Compelling news from the refugee and migrant sector
Print Friendly, PDF & Email

Calls for census to canvas diversity

29 October 20190 comments

The Labor Party has called for Australia’s census to be updated to give an accurate picture of ethnic diversity and help identify the population’s untapped potential.

Speaking at a national conference of ethnic communities in Hobart recently, Shadow minister for multiculturalism Andrew Giles MP Mr Giles linked sketchy population data to Australia’s lack of diversity in public and private-sector leadership.

He called for the next census, in 2021, to include questions on race and ethnicity to inform better policy, describing Australia’s data collection practices as “relatively poor”.

“At the moment our data is largely limited to ancestry, language, and place of birth. By contrast New Zealand, Canada and the United States all question ethnicity or race in their respective censuses,” he said.

“While in the United Kingdom authorities have produced a Race Disparity Audit, which looked at the treatment of people from different backgrounds across education, employment and the criminal justice system.”

In the UK’s 2011 census, respondents were asked their ethnicity within specific categories including white; mixed or multiple ethnicities; Asian or Asian British; Black, African, Caribbean, or Black British; and other ethnic groups.

In the US and New Zealand there are similar breakdowns designed around the nations’ histories, including ethnicities within “white “ categories, as well as Indigenous backgrounds and Pasifika in New Zealand.

The Australian census asks about ancestry, allowing respondents up to two entries.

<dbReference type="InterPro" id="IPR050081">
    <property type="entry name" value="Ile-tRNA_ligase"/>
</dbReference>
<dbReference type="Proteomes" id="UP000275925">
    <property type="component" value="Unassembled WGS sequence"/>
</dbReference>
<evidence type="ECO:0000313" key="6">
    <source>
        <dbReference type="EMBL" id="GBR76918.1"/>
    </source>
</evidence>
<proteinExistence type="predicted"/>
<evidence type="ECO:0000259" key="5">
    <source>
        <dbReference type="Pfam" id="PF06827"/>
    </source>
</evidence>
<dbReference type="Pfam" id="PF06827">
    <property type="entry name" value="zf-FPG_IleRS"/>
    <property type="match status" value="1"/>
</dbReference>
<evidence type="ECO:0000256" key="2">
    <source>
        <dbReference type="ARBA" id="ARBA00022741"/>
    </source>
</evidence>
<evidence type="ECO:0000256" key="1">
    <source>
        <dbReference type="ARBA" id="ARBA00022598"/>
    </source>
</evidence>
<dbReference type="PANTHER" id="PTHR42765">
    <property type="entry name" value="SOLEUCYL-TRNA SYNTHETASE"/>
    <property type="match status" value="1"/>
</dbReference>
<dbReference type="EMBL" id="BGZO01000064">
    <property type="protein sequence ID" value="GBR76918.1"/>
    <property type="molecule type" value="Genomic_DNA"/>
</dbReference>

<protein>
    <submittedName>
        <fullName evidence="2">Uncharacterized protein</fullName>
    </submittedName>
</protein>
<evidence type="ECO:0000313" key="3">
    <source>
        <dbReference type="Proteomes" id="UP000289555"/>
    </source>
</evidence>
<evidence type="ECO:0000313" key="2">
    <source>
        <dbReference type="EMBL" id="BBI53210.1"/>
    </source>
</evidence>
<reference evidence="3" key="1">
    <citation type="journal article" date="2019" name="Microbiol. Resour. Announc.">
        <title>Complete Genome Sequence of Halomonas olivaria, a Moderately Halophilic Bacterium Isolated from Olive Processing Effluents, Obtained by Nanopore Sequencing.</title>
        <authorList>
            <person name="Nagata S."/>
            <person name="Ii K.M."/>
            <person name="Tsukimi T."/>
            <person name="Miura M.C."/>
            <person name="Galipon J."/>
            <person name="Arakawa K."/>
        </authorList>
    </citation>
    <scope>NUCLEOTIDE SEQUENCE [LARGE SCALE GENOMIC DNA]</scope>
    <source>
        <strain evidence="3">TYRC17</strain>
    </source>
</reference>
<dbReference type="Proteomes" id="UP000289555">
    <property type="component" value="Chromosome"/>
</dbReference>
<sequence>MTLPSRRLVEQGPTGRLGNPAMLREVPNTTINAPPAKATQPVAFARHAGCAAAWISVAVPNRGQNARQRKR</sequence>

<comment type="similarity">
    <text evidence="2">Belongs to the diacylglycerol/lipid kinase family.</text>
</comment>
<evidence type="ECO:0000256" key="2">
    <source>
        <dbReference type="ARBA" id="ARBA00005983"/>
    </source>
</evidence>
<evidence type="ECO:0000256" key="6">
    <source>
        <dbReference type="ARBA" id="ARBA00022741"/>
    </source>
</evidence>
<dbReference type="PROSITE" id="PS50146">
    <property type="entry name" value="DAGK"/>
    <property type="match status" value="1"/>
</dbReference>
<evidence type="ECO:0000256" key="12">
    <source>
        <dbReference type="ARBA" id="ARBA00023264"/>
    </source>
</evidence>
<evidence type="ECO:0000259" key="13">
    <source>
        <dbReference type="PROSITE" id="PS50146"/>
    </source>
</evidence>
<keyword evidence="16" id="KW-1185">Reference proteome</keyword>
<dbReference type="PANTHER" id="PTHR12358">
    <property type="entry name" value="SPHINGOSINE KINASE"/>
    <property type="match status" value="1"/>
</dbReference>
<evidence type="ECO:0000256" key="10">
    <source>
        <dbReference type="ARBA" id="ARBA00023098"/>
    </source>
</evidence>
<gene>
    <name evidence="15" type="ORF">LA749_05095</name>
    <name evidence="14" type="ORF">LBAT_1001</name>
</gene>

But Tim Soutphommasane, the former race commissioner at the Australian Human Rights Commission, said the data did not reveal anything meaningful about the ethnic composition of the population.

“The commission did model this – using the 2016 census – to get a more meaningful picture of what we look like as a country, and based on that we believe that close to a quarter of the Australian population has a non-European or Indigenous background … but we can’t say that with any certainty,” he said.

“We don’t have a clear picture at the moment of some of the disadvantages or barriers that may exist for those from non-white or non-European backgrounds in particular.”

Mr Soutphommasane suggested categories which reflected the waves of changes in Australia’s population, beginning with First Australians, then the Anglo-Celtic arrivals from 1788, the post-war European influx, and the non-European migration after the end of the White Australia policy.

“The kind of situation we’re in is that we’re often celebrated as multicultural success story, but we can’t have a sophisticated conversation about the ethnicity of our nation.”

The ABS is making some changes to the next census, with testing beginning soon on proposed new questions, arising from its 2018 review, on non-binary gender, long-term health conditions and Australian Defence Force service.